How to distribute lifesaving supplies quickly and safely after a natural disaster has long been a puzzle for responders. Now, drones might be the lifesaver. That idea was put to the test this week in New Jersey as a drone delivery service conducted test flights to help determine whether drones can be used to carry human medical samples to and from areas that cannot be accessed or communicated with during major storms, earthquakes or other disasters.
Experts say drones are becoming a more valuable tool in many humanitarian operations, where the unmanned aircraft can be quickly launched and used to collect data and images and help locate people who might be injured or trapped. But Timothy Amukele, an assistant professor of pathology at the Johns Hopkins University School of Medicine in Baltimore, said that biological samples “are not like a shoe or a book; they are pretty fragile items.”
“For example, if blood is being carried on the back of motorcycle, shaking caused by the bike and its vibrations can ruin the sample,” said Amukele, a volunteer adviser to Flirtey, the company that conducted the tests in New Jersey. “We want to see what tasks the drones can perform and if the drones have similar effects on samples they carry.”
About 100 people looked on as the drones flew between an onshore medical relief camp and a test facility on a vessel stationed on the Delaware Bay. They took medical supplies from the vessel to the medical camp, while blood and other medical specimens were flown between the sites.
The tests were done at the invitation of the Field Innovation Team, a nonprofit that works with agencies and experts from various fields to develop solutions to humanitarian disaster scenarios.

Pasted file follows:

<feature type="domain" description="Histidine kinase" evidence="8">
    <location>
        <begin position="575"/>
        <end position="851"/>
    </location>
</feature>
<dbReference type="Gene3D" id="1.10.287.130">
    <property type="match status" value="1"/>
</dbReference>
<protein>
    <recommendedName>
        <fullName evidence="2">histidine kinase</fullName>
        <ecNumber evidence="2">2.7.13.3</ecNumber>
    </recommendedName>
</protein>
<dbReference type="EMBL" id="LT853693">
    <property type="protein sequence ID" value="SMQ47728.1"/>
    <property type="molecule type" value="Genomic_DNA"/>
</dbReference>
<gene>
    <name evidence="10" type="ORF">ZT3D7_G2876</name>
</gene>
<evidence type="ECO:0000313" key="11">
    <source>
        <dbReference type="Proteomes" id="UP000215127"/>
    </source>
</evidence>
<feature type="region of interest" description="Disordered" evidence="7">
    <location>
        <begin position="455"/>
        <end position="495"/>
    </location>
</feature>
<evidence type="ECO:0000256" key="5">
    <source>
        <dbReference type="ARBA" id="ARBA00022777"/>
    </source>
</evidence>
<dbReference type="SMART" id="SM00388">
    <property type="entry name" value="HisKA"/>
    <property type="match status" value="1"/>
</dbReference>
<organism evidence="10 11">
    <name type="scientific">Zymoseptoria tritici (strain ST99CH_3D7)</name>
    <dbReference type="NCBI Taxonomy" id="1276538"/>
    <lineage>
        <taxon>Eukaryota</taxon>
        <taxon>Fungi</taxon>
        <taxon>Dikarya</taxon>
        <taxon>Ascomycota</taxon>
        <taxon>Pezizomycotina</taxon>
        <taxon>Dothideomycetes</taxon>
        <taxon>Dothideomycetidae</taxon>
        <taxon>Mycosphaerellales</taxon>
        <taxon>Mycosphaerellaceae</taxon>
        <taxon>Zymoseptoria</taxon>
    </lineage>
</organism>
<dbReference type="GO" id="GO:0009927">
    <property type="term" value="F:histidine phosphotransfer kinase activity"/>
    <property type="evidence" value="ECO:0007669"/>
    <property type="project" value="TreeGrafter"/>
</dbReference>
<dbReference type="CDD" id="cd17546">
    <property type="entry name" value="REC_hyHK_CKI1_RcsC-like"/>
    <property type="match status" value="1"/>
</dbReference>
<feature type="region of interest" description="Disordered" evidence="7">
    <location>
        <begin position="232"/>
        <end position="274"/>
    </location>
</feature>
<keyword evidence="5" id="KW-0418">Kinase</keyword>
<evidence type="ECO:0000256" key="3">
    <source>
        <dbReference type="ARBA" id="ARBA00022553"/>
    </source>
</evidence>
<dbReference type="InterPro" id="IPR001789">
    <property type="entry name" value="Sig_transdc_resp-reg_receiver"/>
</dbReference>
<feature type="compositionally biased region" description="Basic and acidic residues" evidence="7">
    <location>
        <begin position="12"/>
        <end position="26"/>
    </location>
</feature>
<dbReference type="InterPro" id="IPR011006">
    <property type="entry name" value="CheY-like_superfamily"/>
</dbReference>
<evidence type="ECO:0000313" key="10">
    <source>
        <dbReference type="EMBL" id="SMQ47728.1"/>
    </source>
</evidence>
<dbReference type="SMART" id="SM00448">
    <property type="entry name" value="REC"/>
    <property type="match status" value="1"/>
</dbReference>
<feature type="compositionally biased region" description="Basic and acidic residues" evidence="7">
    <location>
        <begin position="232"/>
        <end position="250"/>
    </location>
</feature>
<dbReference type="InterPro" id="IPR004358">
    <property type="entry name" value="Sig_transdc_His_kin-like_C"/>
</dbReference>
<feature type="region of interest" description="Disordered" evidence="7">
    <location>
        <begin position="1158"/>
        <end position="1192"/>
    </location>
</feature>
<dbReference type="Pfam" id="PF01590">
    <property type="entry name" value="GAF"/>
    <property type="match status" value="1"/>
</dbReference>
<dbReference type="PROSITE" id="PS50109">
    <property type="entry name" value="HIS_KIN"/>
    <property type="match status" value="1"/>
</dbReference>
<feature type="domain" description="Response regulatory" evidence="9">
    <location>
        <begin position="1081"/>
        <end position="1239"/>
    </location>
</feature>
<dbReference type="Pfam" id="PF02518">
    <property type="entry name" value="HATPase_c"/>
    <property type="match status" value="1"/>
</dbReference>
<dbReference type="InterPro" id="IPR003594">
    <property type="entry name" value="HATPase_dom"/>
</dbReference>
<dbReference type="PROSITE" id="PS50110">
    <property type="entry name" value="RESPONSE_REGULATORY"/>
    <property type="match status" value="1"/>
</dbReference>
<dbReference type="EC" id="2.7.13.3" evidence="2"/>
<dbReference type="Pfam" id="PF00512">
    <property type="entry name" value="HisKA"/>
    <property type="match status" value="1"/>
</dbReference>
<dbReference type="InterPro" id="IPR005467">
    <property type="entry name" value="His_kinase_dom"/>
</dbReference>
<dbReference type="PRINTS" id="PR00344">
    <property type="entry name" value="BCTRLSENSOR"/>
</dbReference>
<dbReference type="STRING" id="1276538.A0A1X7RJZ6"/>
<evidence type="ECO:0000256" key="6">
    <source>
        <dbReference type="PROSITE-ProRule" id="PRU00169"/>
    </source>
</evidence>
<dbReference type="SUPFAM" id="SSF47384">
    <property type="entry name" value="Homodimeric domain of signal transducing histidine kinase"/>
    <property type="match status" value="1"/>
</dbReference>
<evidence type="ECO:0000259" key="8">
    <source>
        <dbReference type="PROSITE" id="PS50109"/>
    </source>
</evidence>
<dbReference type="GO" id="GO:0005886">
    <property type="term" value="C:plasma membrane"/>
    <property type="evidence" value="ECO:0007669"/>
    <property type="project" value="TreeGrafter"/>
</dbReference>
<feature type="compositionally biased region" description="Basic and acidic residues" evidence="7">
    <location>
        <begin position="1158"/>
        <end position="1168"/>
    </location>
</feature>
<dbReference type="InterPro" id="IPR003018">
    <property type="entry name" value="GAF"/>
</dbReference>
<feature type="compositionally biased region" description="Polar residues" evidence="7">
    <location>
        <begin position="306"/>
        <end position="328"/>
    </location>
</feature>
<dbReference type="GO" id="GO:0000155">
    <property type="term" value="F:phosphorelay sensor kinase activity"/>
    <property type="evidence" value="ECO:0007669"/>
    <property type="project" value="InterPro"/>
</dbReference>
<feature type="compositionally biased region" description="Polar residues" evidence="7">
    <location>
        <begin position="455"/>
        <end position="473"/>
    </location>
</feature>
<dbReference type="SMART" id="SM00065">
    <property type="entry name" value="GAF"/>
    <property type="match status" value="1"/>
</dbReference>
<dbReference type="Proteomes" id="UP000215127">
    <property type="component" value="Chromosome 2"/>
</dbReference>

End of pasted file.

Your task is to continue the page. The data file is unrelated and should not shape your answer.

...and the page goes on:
Agencies involved in humanitarian relief agree that drones have been helpful in certain humanitarian operations for collecting data and imagery where infrastructure is destroyed or was already lacking, including in the Philippines after Typhoon Haiyan in November 2013. But they also note that caution must be used in cases where humanitarian relief drones could be mistaken for military drones.
“The potential is indeed huge for drones to deliver small, lifesaving packages, such as vaccines,” said George Fenton, director of humanitarian innovations at World Vision International, a London-based humanitarian aid, development and advocacy organization. “The potential for confusion between military action and humanitarian work is high, and we must proceed cautiously with this relatively new technology.”
This post was originally published in AP. Click here to read.